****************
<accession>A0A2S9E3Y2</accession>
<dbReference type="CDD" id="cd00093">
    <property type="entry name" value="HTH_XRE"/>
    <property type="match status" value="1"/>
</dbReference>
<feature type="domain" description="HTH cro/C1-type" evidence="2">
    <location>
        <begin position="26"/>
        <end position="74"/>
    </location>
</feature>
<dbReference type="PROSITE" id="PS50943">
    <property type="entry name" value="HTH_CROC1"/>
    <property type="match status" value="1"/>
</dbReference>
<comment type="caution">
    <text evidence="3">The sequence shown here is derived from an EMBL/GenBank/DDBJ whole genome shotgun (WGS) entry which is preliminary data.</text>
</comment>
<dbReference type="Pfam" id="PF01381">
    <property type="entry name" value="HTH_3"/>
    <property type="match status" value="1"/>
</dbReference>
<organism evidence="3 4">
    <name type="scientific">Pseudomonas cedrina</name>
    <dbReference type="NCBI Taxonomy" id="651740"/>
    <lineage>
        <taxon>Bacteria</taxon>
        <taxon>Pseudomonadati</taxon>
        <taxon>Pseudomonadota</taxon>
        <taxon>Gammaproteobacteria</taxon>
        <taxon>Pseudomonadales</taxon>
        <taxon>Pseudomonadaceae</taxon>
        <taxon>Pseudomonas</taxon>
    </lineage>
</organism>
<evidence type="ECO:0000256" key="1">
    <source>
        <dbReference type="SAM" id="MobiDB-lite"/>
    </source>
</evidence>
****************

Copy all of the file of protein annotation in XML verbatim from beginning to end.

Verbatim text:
<accession>A0A2S9E3Y2</accession>
<dbReference type="CDD" id="cd00093">
    <property type="entry name" value="HTH_XRE"/>
    <property type="match status" value="1"/>
</dbReference>
<feature type="domain" description="HTH cro/C1-type" evidence="2">
    <location>
        <begin position="26"/>
        <end position="74"/>
    </location>
</feature>
<dbReference type="PROSITE" id="PS50943">
    <property type="entry name" value="HTH_CROC1"/>
    <property type="match status" value="1"/>
</dbReference>
<comment type="caution">
    <text evidence="3">The sequence shown here is derived from an EMBL/GenBank/DDBJ whole genome shotgun (WGS) entry which is preliminary data.</text>
</comment>
<dbReference type="Pfam" id="PF01381">
    <property type="entry name" value="HTH_3"/>
    <property type="match status" value="1"/>
</dbReference>
<organism evidence="3 4">
    <name type="scientific">Pseudomonas cedrina</name>
    <dbReference type="NCBI Taxonomy" id="651740"/>
    <lineage>
        <taxon>Bacteria</taxon>
        <taxon>Pseudomonadati</taxon>
        <taxon>Pseudomonadota</taxon>
        <taxon>Gammaproteobacteria</taxon>
        <taxon>Pseudomonadales</taxon>
        <taxon>Pseudomonadaceae</taxon>
        <taxon>Pseudomonas</taxon>
    </lineage>
</organism>
<evidence type="ECO:0000256" key="1">
    <source>
        <dbReference type="SAM" id="MobiDB-lite"/>
    </source>
</evidence>